Elizabeth loved kindergarten. She loved her work, loved learning, and she truly loved her excellent kindergarten teacher. Mrs. Wilson was such a great kindie teacher. She was extra sweet, super pretty (as all kindie teachers should be), and most importantly, she excelled at her job. She had double master's degrees in education. She was brilliant and dedicated and she loved her class and I was super impressed with her.

Elizabeth was in school and I did volunteer in her classroom every week on Thursday afternoons. I loved being in the classroom and I felt like I was learning so much about schooling and learning and teaching and about what it meant to be knowledgeable. Elizabeth did wave at me proudly across the room.


At the same time, my best friend was homeschooling her children. Lara had two kids at that time who were my own kids' ages; we were one big happy group of best friends. I watched her too and learned everything I could about homeschooling. I admired how I saw her family moving through the world and I longed for the natural lifestyle that homeschooling seemed to offer.

I watched Elizabeth feeling proud of herself in the classroom, pleasing Mrs. Wilson, participating in daily routines each afternoon, and being a part of those kids and their lives each day. And still, for four months I read and researched homeschool, public school, learning styles, teaching theory...everything I could get my hands on.

One afternoon I was in the classroom with Mrs. Wilson alone while the kids were in the library. I was working on some paper sorting or packet binding or some other activity when I decided to talk to her about homeschooling. We spent about an hour talking about the homeschool vs. public school lifestyle, methods, advantages and disadvantages of each. She had so much to say about how bright and motivated Elizabeth was and how optimistic she was about the prospect of homeschool for Elizabeth. She even said that she was planning on homeschooling her own children one day.


The decision to homeschool was not an easy one to make. School was really working for Elizabeth. Making the decision to homeschool was absolutely not about rejecting school as much as it was about embracing the lifestyle of homeschool. I have had many days where I doubted the entire enterprise and many more days where I have been confident that we were doing the right thing. But I never stop thinking about it; even now I continue to revisit the decision, now for John. 

John and I recently sat down and discussed his educational goals for this year and next. At this time next year he will be starting attending the local community college as a dually-enrolled homeschooler. And he's happy.

When I think of those earliest days when my husband and I were debating and researching and struggling on how to proceed educationally for our kids, I still remember the gnawing, desperate desire to make the right decision.

I'm still convinced.


Friday, January 1, 2016

Part Four: Some Call them Whiners: Bottom Line

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Bottom line, if you are the mom of a challenging child, as I am, learn to respond to your child's extra-large emotions in a way that might seem counter intuitive. While it may seem the parental thing to do to help your child become a positive and optimistic human being, engaging in a tactic of this nature will absolutely backfire on you.

Instead of seeking to change your child, accept him or her. Instead of expecting a reasonable response, allow your child to express themselves without the slightest bit of criticism or disapproval. Don't fear. The storm will wind down, eventually. Do the thing that seems anomalous; do the thing that your mother will not understand; do the thing that others will call indulging and spoiling. Relax, remain calm, listen, stay close, love and accept your child through the hurricane of their emotional storm. Let them know that you are there. Be aware that it is not possible to change temperaments.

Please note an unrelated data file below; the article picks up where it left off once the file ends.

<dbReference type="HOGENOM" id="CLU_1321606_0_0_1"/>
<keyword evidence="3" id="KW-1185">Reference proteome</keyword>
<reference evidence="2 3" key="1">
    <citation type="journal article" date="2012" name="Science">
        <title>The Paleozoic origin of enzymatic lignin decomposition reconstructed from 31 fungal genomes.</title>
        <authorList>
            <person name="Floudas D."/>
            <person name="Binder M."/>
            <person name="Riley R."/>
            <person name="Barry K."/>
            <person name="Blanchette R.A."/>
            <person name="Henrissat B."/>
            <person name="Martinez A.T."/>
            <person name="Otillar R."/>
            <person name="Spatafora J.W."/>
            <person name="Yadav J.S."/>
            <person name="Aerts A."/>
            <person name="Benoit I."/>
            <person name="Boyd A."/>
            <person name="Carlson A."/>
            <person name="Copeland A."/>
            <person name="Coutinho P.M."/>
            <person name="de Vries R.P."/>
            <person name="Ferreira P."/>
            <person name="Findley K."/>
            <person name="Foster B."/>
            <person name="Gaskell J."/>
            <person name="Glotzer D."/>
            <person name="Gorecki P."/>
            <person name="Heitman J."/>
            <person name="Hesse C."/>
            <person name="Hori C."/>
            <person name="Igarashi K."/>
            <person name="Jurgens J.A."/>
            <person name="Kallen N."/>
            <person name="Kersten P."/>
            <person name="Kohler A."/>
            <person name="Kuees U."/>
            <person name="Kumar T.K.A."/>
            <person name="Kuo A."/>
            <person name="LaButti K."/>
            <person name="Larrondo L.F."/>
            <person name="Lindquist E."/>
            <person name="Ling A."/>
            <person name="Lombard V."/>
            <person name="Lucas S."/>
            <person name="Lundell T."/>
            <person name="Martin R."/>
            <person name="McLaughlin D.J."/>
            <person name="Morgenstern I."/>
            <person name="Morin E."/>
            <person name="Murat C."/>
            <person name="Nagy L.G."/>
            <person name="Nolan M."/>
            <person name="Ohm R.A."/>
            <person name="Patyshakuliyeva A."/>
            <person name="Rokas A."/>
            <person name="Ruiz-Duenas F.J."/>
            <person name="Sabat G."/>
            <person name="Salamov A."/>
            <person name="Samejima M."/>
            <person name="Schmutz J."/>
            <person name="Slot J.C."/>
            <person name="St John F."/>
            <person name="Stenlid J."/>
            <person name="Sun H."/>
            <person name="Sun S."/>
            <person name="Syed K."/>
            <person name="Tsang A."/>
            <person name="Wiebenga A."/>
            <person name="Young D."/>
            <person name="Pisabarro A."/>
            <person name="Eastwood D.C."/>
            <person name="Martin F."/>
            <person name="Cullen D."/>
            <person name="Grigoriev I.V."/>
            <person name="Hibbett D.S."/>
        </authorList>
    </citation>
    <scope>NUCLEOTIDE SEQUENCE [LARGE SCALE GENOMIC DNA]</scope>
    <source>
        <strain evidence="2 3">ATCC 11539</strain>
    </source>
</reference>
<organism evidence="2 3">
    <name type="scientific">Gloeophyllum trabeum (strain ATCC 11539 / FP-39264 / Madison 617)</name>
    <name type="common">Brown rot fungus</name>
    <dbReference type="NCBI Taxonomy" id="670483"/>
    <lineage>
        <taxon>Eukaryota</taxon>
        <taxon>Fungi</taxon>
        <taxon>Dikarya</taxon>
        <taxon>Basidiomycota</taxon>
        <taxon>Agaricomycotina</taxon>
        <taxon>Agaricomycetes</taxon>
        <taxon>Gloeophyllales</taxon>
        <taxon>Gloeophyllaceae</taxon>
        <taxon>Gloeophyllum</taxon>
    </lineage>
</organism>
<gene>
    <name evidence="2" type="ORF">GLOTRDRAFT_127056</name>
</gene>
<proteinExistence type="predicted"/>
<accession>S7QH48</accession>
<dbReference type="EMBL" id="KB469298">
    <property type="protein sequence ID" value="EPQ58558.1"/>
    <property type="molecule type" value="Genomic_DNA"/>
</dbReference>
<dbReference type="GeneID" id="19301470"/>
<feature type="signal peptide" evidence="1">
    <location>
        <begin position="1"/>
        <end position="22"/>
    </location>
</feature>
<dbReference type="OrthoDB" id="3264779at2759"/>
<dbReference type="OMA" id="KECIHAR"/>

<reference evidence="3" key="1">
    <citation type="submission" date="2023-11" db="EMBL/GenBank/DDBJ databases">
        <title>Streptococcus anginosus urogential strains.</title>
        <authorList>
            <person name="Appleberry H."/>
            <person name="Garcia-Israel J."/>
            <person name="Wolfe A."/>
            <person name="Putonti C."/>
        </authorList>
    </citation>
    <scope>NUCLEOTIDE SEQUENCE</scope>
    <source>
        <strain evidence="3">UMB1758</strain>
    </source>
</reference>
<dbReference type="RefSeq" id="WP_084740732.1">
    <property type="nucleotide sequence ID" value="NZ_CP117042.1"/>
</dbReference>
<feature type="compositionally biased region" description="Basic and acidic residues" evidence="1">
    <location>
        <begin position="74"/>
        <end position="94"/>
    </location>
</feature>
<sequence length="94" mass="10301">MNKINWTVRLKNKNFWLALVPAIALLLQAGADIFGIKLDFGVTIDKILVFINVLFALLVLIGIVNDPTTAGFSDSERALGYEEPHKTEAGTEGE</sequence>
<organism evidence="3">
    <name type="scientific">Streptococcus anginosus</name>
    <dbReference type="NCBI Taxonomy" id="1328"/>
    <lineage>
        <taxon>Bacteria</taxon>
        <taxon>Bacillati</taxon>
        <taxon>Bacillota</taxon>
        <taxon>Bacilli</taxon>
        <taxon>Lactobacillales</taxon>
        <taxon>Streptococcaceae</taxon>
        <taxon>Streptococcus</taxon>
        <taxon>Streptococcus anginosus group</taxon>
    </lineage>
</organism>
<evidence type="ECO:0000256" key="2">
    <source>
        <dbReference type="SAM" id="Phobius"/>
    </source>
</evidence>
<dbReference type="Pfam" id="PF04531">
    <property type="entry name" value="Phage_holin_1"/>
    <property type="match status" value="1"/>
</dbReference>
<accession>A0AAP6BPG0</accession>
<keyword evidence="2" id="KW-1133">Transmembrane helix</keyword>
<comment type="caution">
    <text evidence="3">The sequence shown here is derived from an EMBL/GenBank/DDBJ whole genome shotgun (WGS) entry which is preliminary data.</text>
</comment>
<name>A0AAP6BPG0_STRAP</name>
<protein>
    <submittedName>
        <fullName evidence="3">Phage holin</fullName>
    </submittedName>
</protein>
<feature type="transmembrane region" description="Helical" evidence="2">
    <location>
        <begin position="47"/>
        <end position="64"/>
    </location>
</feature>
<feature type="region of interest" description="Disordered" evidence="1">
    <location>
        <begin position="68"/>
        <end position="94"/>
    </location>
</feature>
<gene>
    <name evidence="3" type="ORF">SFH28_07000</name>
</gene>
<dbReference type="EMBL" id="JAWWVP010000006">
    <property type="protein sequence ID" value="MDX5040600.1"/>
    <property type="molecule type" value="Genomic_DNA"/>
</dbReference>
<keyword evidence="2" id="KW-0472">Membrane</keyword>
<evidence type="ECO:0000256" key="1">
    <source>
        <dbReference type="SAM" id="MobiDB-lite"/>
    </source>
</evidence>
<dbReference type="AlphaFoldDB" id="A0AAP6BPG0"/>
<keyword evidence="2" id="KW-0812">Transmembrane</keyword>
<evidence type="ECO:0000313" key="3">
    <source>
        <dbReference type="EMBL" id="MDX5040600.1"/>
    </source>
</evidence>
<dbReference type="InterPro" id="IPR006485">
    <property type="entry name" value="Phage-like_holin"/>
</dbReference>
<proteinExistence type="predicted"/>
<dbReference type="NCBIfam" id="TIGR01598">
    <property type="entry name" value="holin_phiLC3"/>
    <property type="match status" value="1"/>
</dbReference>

A reminder, though, that your own needs are super important, as if safety of all involved. If you need to take a break, if you need distance, if you need privacy, then take it! It is always the right thing to model self care. Not letting someone cut you down. Not allowing someone to shout into your face or injure you. Model the fact that it is always the right thing to expect to be treated appropriately. For example, if your challenging child is taking their frustrations out on you you are absolutely correct to remind them of your expectations for how to talk to you and to remove yourself if you are being abused. You may not talk to me in that manner because I will not stay in this room if you do. This is modeling appropriate behavior and it is taking care of yourself.
Liz
Then and Now
It will take awhile, but eventually your child will see your acceptance of, your acknowledgement of, your validation of their struggle and difficulty when it comes to handling such large emotions. Eventually your child will stop feeling the need to express all of that intrapsychic energy. Your child may lose the feeling that fighting is the only way to get support. He or she may stop feeling the need to make it dramatic to show how painful. And your child may finally stop feeling the need to be defensive of how overwhelming and lonely the conflict feels.

As parents, our goal is not to change our child into the sunny child we know would be happier and easier, though so many people struggle with this one for many years. I struggled and got stuck here for many years because I just knew she could be happier if she would only set aside the negativity and embraced the joys of life. I learned over time that a person's temperament is not a choice that they are making. It is a part of who they are.

With time, love, acknowledgement, respect, and patience, my daughter has evened out quite a bit. Today her explosions are waaaay shorter, less frequent, and very often they end with her expressing her understanding and seeing how to improve her choices. Today she is better able to avoid the drama altogether.
Empathy. That's the key.

I hope this series of blog posts was helpful.
I welcome your question and comments.
This is a work in progress!
 


Addendum, February 11, 2016

I just ran across this article from Huffington Post on highly-sensitive people
and this one from a blog called The Simply Luxurious Life.

I hope you read them!
Elizabeth and I are both sensitive people.   <3 nbsp="">